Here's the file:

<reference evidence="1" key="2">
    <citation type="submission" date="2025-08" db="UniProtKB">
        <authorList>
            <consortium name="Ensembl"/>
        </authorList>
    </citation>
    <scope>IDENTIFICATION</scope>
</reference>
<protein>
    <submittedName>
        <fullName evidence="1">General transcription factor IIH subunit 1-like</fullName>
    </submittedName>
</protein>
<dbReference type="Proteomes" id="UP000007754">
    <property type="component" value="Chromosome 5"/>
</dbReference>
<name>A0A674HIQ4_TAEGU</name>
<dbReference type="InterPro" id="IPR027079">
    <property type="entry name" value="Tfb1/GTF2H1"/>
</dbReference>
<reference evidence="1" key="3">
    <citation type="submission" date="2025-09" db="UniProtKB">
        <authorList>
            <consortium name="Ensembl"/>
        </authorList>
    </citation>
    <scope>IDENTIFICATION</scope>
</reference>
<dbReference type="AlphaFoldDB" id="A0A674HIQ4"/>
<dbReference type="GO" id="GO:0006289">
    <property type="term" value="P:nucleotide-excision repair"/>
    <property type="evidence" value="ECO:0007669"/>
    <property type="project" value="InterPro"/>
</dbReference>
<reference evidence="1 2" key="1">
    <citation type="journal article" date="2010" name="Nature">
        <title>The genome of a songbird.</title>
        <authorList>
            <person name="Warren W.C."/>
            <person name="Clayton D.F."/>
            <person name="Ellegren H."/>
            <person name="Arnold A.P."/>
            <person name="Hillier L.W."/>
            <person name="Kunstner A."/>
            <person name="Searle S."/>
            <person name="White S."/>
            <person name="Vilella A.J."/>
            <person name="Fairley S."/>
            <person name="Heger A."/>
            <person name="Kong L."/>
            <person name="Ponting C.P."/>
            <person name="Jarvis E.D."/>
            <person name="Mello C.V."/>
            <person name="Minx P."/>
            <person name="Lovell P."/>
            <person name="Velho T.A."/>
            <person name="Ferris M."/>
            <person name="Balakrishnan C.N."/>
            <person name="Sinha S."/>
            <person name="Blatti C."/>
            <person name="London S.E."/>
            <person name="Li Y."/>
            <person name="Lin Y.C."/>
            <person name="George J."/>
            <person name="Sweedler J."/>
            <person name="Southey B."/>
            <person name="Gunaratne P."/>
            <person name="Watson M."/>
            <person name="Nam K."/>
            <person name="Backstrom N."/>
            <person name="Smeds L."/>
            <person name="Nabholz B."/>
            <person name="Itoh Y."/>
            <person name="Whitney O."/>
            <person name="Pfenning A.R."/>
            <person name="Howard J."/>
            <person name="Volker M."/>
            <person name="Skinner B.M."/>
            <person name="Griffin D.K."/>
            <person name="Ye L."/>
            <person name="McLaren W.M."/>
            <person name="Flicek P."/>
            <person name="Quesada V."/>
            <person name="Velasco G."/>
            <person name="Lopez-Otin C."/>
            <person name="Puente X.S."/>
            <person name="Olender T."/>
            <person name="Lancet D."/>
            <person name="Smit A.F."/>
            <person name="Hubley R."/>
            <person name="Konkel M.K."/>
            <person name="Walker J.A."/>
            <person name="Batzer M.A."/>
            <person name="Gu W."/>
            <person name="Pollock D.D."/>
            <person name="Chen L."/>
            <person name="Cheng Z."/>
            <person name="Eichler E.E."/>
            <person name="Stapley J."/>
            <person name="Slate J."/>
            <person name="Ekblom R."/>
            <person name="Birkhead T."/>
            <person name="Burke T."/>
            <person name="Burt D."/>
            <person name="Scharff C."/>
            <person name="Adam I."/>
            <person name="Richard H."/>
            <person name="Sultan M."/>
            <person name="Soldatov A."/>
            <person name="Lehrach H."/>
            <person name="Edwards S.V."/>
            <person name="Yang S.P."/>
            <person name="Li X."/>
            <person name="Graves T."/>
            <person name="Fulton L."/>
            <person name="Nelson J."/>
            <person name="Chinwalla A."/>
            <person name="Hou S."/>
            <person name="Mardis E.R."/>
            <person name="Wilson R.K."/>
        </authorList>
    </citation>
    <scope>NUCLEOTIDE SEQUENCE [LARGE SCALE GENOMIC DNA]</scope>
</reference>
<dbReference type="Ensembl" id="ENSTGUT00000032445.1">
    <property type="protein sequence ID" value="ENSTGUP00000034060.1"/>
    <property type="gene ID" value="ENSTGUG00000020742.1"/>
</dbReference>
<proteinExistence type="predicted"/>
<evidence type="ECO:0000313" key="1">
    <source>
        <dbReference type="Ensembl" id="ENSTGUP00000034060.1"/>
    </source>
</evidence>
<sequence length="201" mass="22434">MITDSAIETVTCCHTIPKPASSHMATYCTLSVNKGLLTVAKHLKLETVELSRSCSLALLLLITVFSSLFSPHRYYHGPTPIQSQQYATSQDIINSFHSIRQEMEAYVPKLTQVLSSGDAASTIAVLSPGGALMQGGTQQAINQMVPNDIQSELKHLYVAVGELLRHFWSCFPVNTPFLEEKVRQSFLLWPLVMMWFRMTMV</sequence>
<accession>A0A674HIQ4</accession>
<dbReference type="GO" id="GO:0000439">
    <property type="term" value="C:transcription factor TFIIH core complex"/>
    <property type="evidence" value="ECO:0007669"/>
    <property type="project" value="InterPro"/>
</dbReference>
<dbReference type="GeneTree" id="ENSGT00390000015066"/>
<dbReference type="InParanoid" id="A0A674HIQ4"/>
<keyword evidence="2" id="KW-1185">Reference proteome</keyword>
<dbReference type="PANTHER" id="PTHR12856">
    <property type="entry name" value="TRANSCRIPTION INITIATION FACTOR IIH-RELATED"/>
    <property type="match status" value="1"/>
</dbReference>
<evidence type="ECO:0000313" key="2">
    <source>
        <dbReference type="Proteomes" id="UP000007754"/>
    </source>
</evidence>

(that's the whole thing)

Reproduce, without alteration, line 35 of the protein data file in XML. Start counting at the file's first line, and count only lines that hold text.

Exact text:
<reference evidence="1 2" key="1">